Uber, the transportation networking company, now subjects customers seeking to book a ride to a directive calling on them to think about gun violence before they continue the process. When users open the Uber app, they see a message reading, “Our hearts go out to the victims of this week’s terrible gun violence….As we move around our cities this weekend, let’s take a moment to think about what we can do to help.” Thusly:
Okay, here’s what Uber can do to help. Stop referring to law enforcement action, even if it’s excessive, as “gun violence.” Stop referring to racially motivated hits, like the murder of the Dallas police officers, as “gun violence,” as if in some alternate universe where there are no guns, Micah Johnson would have hurled spitballs at the officers to show his contempt. In fact, Uber can shut up entirely.
And stop suggesting that the shooting of two individuals in a police confrontation is equivilent to the assassination of five police officers. How despicable.
We saw this kind of arrogant, obnoxious abuse of the customer/service relationship when Starbucks decided it was appropriate to challenge its customers to have dialogue with 20-something barristas about race. Uber knows how to get me to my destination, supposedly. It has no more expertise regarding social and law enforcement policies than my mail carrier, and if he tells me to take a minute to think about gun violence before I can get my mail, I’m telling him to go to hell.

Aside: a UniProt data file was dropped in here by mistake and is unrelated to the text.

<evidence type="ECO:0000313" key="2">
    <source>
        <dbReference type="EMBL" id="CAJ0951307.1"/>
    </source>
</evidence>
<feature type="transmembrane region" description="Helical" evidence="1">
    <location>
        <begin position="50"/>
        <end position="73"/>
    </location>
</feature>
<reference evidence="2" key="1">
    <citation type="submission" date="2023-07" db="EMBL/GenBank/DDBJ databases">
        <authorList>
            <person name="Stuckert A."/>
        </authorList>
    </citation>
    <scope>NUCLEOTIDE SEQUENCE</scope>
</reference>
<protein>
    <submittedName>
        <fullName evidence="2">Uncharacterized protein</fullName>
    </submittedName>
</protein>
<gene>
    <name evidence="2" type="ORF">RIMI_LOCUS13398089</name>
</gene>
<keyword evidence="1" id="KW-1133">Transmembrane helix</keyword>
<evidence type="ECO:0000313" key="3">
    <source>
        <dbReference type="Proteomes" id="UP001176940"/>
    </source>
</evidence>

Uber is showing disrespect for its customers and its customers’ time. The company has no right to rob me of a single moment to force-feed me its anti-gun chairman’s political views, and I would say the same if they were pro-gun sentiments. It’s unethical to make me a captive audience for ten minutes, five minutes, a minute or a second. I’m calling for a ride, not indoctrination, not presumptuous attempted enlightenment, not to be told to save the whales, reduce my carbon foot print, vote for Hillary, or think about gun violence.
When I was the artistic director of The American Century Theater, every so often the theater community would decide that it was virtuous to solicit audiences in pre-show speeches for contributions to various causes —AIDS research; support for a gravely ill actor, helping the homeless. Usually someone in the company’s hierarchy would insist that our theater participate, because it was a “good cause,” and all the other theaters were doing it. My response was always the same: “Over my dead body.” Our patrons paid to see a show, not to become unwilling targets of fundraising pitches. Eventually, my colleagues stopped trying to persuade me.
This is no different. If Uber wants to pay for public service TV ads calling for the confiscation of guns, they have a right, and I wish them luck. They can make any other political pleas they want, as long as it doesn’t cost me any time, and I can change the channel. Making me “take a moment” and pnder Uber’s anti-gun propaganda before I can book a ride, however, adds a cost to the service that I didn’t bargain for, and that I should not be forced to swallow.
Mark my words, this kind of presumptuous politicizing of commerce will become epidemic, unless Uber pays a price now.
When I get that message, I’m calling a cab. I advise you to do the same.